Although I’ll move on from Paris later, Sam’s journey sounds epic and exhausting by comparison. And it’s strange, but I don’t even consider that I’ve just met him, or question how he can share his entire travel itinerary with me when we don’t know each other. Like the heat from his hand that is still tingling on my skin, it feels like the most natural thing.

So I forget my nerves, my shock at finding myself here beside the statue, and the looming delay. And instead, I just see Sam.

‘How long will all that take?’

‘The whole journey? Hours. Days, even.’

He laughs. ‘It’s okay. I have several books in my luggage and my music. I’ll be fine.’

Novels are one thing I do have, although they are safely packed at the bottom of my bag. Books are the reason I’m here, after all. The Grand Tours across Europe inspired my PhD and have underpinned all my dreams of seeing the places the authors wrote about for myself. My much-loved copy of A Room with a View is in my hand luggage and I’m more than happy to hang out with Lucy Honeychurch and George Emerson for the thousandth time, but I’d much rather be on the train heading off already.

What if this delay is a sign? I hate the thought of Gabe being right, but the doubts from last night return, swirling around me, Sam and Sir John Betjeman like ragged ghosts. There are other ways of pursuing a great adventure, they call.

You don’t have to spend a year away to prove you’re spontaneous… My room at the flat-share is already someone else’s but I could persuade one of my friends to let me stay at theirs until I can sort out a new place. I don’t really want to go home to Evesham, but I know my parents and brother Will would love having me to stay for a bit. Maybe I should be a bit less intrepid – Cornwall would be nice this time of year, or maybe the Cotswolds? Safer, closer, easier to come home from…

I don’t want to doubt this now, not when I’m so close to boarding the train, but I can feel panic rising.

But then, Sam Mullins smiles – and the ground beneath me shifts.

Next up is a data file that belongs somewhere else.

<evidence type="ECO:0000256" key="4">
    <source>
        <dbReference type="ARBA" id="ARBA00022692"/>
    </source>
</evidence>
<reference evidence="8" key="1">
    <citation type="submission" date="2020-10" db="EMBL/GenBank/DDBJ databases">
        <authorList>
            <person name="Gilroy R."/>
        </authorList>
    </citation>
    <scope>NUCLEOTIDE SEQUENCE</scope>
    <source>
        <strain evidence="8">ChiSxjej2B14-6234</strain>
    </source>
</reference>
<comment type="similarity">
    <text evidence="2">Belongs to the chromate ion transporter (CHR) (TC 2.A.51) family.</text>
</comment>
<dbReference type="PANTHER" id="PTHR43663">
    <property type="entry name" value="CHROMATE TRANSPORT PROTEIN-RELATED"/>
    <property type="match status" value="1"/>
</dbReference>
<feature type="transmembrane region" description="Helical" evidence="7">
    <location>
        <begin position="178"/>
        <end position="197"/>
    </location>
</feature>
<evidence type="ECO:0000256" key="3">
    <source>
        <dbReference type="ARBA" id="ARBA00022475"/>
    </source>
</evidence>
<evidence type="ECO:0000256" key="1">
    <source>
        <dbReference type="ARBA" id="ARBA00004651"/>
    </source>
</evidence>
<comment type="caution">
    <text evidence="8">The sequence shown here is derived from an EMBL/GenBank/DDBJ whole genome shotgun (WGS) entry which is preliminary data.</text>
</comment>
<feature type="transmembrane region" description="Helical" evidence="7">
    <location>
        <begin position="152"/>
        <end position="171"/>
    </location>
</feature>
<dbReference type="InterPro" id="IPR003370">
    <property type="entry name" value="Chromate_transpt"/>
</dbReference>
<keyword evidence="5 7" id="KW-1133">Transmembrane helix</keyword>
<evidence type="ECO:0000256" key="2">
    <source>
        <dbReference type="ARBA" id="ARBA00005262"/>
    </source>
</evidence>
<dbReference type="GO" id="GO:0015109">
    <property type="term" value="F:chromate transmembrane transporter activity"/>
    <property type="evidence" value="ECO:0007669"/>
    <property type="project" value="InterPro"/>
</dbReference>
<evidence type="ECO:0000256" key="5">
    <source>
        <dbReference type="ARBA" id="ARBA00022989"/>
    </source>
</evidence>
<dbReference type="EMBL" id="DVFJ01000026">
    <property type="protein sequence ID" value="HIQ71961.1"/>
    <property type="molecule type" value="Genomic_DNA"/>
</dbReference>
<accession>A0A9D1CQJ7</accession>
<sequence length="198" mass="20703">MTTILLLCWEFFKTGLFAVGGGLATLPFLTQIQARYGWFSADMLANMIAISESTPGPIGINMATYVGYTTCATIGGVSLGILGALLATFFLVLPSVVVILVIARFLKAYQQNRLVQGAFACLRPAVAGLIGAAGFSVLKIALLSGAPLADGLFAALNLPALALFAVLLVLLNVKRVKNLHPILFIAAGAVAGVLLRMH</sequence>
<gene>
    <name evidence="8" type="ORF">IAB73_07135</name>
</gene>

‘Look, if you’re not going anywhere for a while and neither am I, how about we find a coffee shop to wait in?’

Did I just say that? But in that moment, it feels right. Who says my new, spontaneous self can’t start until I board the train for France?

‘Yes,’ he says, so immediately that his answer dances with the end of my question. ‘Great idea.’

As we walk away from the statue of Sir John Betjeman, Sam’s fingers lightly brush against my back.

And that’s when I fall in love.

heartbreaker.

You can buy ‘The Day We Meet Again’ from Amazon and is available to buy from good bookshops.

Miranda Dickinson Reveals New Book – The Day We Meet Again

The Day We Meet AgainMiranda Dickinson has revealed the name and cover for her new book of 2019 called ‘The Day We Meet Again’.

What the back cover says –

Their love story started with goodbye…

‘We’ll meet by the statue of Sir John Betjeman, on the upper concourse of St Pancras station, a year from today,’ he said. ‘If we’re meant to be together, we’ll both be there. If we’re not, it was never meant to happen…’

Phoebe and Sam meet by chance at St Pancras station. Heading in opposite directions, both seeking their own adventures, meeting the love of their lives wasn’t in the schedule. So they make a promise: to meet by the statue of Sir John Betjeman in twelve months’ time if they still want to be together.

But is life ever as simple as that?

This is a story of what-ifs and maybes – and how one decision can change your life forever…

With a beautiful cover and synposis, this book sounds like an absolute heartbreaker.

You can pre-order ‘The Day We Meet Again’ from Amazon and will be available to buy from good bookshops from 5th September 2019.